- Panamá Today
Education, social security, and health, strengthen the economic model and rescue institutionalism should be on the agenda of the one who wins the elections next May in Panama, said on Sunday the business leaders.
The president of Commerce, Industries, and Agriculture Panama's Chamber (CCIYAP), Gabriel Barletta, referred in a statement to the "deep problems" this country has yet to resolve with basic actions, not cosmetic, on the part of the person who wins the Presidency in the general elections.
Seven candidates, four from political parties and three independents, intend to govern from 2019 to 2024 the Central American country, which according to the international financial organizations is coming out of the economic slowdown of the last five years and is estimated to grow 6.3 percent this year.
"For electorate favors seekers is their turn to present their campaign offers, based on concrete plans, which focus on a social agenda with sustainable solutions over time and not alleviating problems as deep as education, social security, and health, to name a few," says Barletta.
He considers that they should propose "policies that leverage Panama's economic growth in a higher order than the current one, which would create new jobs and boost the export capacity of the national product."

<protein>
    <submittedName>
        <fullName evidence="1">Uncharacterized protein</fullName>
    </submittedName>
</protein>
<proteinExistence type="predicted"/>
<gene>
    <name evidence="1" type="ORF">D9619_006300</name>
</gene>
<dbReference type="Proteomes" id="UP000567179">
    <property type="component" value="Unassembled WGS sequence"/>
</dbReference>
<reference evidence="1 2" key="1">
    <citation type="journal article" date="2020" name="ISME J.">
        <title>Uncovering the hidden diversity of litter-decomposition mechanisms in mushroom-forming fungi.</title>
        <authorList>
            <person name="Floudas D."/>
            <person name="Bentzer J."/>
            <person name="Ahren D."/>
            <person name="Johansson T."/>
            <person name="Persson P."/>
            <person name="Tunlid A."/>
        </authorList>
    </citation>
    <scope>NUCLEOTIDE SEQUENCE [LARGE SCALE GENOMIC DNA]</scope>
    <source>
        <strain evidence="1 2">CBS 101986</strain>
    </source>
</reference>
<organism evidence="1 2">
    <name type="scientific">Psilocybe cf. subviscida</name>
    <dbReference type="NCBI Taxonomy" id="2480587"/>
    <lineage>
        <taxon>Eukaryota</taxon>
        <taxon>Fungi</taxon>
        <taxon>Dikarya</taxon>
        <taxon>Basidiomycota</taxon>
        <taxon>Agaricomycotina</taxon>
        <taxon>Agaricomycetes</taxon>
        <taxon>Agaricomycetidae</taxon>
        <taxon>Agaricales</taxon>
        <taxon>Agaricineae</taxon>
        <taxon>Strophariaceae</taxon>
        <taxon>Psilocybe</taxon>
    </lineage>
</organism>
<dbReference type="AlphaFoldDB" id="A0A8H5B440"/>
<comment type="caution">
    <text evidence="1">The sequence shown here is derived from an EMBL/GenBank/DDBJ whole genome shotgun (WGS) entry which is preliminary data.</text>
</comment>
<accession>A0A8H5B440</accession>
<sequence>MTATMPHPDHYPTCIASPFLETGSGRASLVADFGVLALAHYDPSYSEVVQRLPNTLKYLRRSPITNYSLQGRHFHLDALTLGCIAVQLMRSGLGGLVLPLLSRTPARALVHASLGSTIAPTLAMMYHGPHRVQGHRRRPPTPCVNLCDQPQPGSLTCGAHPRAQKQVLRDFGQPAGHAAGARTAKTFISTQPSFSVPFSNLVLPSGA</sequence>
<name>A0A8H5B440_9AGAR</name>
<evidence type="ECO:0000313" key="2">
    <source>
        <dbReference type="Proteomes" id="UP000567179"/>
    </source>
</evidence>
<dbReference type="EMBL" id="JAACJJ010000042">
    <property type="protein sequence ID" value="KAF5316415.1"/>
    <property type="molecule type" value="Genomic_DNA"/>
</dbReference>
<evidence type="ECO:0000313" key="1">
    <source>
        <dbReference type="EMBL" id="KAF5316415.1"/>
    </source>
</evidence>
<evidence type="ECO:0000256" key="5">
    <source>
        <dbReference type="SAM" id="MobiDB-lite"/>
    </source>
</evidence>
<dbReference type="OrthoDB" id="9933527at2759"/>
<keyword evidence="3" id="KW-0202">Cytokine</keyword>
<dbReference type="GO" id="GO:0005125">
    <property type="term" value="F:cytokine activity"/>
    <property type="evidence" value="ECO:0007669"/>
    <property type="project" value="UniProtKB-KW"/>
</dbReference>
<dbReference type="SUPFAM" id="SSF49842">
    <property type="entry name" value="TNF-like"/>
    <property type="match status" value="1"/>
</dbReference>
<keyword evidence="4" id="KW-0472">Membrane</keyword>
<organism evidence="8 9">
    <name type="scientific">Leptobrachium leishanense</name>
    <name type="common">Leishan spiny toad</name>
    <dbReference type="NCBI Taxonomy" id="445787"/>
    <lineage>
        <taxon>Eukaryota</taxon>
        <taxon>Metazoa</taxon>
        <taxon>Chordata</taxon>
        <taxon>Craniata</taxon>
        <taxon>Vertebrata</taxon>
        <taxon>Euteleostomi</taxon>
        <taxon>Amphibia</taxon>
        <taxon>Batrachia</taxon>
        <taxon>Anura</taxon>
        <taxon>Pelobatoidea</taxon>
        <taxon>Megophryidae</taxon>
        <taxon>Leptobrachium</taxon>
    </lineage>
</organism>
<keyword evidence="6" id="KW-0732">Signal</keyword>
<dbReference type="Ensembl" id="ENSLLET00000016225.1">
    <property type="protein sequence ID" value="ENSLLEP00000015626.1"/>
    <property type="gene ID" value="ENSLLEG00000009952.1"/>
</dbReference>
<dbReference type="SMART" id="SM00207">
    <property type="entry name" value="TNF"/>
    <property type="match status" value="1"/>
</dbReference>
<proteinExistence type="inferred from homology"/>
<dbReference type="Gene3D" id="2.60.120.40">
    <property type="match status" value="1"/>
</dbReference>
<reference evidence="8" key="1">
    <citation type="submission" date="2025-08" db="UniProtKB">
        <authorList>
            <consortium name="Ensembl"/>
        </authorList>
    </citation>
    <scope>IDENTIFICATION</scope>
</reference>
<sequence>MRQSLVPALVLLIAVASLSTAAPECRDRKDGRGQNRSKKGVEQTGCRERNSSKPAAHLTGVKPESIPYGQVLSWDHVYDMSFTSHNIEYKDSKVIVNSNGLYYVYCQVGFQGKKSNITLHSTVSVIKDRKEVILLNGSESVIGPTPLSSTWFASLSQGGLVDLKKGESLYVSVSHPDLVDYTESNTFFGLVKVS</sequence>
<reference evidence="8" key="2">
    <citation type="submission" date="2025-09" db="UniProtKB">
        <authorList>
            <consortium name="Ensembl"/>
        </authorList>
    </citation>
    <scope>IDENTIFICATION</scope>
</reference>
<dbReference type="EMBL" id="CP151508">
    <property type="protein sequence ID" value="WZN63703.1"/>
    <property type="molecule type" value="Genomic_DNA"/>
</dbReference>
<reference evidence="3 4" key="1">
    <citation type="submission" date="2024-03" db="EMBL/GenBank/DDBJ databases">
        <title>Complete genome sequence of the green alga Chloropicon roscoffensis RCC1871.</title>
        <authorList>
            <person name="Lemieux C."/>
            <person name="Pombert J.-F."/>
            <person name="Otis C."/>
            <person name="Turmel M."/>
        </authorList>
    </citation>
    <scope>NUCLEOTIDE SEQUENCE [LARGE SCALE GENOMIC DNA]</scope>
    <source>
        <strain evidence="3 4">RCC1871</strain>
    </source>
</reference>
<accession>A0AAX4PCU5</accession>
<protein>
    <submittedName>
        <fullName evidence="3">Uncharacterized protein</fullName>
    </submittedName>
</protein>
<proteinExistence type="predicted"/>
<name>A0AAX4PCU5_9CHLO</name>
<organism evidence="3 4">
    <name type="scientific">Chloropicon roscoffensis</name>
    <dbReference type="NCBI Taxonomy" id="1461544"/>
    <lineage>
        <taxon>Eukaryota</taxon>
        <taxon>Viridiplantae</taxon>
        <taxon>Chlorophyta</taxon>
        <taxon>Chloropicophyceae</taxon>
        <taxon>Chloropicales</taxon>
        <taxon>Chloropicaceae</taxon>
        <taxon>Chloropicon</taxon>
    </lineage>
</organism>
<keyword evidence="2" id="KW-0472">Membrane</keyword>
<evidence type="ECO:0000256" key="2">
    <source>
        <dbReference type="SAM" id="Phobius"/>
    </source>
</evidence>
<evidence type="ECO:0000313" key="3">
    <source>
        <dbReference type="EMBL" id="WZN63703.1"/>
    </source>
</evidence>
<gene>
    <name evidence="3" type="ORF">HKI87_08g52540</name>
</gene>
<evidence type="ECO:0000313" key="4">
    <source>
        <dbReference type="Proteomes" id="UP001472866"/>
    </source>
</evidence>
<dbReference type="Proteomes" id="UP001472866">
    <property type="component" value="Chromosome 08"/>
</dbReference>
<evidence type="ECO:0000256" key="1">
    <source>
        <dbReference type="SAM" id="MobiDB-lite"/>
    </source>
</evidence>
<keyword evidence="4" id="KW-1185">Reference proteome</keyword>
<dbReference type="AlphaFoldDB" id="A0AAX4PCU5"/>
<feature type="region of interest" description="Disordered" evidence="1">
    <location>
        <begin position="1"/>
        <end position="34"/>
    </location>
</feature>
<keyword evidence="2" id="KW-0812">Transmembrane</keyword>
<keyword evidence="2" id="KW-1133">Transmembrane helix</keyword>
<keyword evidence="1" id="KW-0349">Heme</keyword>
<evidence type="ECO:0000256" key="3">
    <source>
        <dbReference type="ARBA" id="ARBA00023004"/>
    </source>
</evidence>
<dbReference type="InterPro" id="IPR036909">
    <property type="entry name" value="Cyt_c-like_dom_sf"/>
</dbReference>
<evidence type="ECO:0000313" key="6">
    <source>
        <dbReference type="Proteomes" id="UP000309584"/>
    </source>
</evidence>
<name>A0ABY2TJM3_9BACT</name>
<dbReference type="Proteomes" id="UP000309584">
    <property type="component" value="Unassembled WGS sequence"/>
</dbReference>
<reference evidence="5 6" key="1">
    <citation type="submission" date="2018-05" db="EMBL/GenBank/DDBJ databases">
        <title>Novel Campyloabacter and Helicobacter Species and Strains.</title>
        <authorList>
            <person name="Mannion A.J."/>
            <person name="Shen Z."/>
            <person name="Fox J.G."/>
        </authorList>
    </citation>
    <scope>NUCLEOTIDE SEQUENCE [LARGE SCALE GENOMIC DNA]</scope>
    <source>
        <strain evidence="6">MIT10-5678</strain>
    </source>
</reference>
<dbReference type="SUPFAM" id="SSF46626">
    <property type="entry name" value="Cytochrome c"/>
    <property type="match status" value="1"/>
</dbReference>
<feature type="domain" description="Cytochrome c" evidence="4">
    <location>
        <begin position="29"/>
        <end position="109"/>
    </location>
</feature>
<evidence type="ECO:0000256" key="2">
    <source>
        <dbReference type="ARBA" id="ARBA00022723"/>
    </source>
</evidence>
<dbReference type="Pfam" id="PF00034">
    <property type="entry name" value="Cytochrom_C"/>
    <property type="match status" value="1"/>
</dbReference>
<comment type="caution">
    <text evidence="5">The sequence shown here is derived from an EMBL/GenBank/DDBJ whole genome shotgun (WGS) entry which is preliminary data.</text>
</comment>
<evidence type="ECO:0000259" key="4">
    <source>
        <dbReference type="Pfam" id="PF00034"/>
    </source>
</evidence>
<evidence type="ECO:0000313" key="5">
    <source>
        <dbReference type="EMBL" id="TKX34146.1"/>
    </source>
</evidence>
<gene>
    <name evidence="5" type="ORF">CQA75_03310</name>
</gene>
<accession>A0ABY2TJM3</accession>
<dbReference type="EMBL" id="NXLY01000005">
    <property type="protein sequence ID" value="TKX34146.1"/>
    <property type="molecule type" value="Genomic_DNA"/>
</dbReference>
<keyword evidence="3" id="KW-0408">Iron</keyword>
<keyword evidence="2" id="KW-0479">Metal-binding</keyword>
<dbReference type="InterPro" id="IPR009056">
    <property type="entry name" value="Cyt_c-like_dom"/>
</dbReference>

"In this sense, these plans must ensure the recovery of an institutional framework that, while promoting our international competitiveness, encourages structural corrections that facilitate social equity as a basis for our development," he says.
Barletta announced that at the end of January the Chamber will give each of the presidential candidates their "Country Agenda," pretending to "enrich the contents of their corresponding work programs."
From his perspective, he rises "the issues that require an immediate solution, ignoring them, can mean an uncertain future" and reiterates the commitment of the private industry to collaborate with the next administration."
The CCIYAP recalls that, in coordination with the Electoral Court, it will organize on April 10 the second presidential debate in order to help citizens exercise their right to "informed suffrage."
In addition, it asks the government to "contribute to the development of an electoral process defined by its independence in the electoral game, transparency, and tranquility.”
Barletta urges Panamanians "to unite around the recognized institutionalism, independence and credibility of the Electoral Court, with the confidence that it will again keep up to its previous performances, to take us to the consolidation of democracy that we deserve."
The presidential candidates are the official Jose Blandon (Panameñista Party and Popular Party ), the opponents Romulo Roux (Democratic Change and Alliance Party), Laurentino Cortizo (Democratic Revolutionary Party and Nationalist Republican Liberal Movement) and Saul Mendez (Broad Front for Democracy).
Those of free application, which wait for ratification on January 24 after presenting their campaign expenses reports, are the deputy and former general prosecutor Ana Matilde Gomez, the lawyer Ricardo Lombana and the administrator and businessman Marco Ameglio, former panameñista deputy and ex-member of the Board of Directors of the Panama Canal.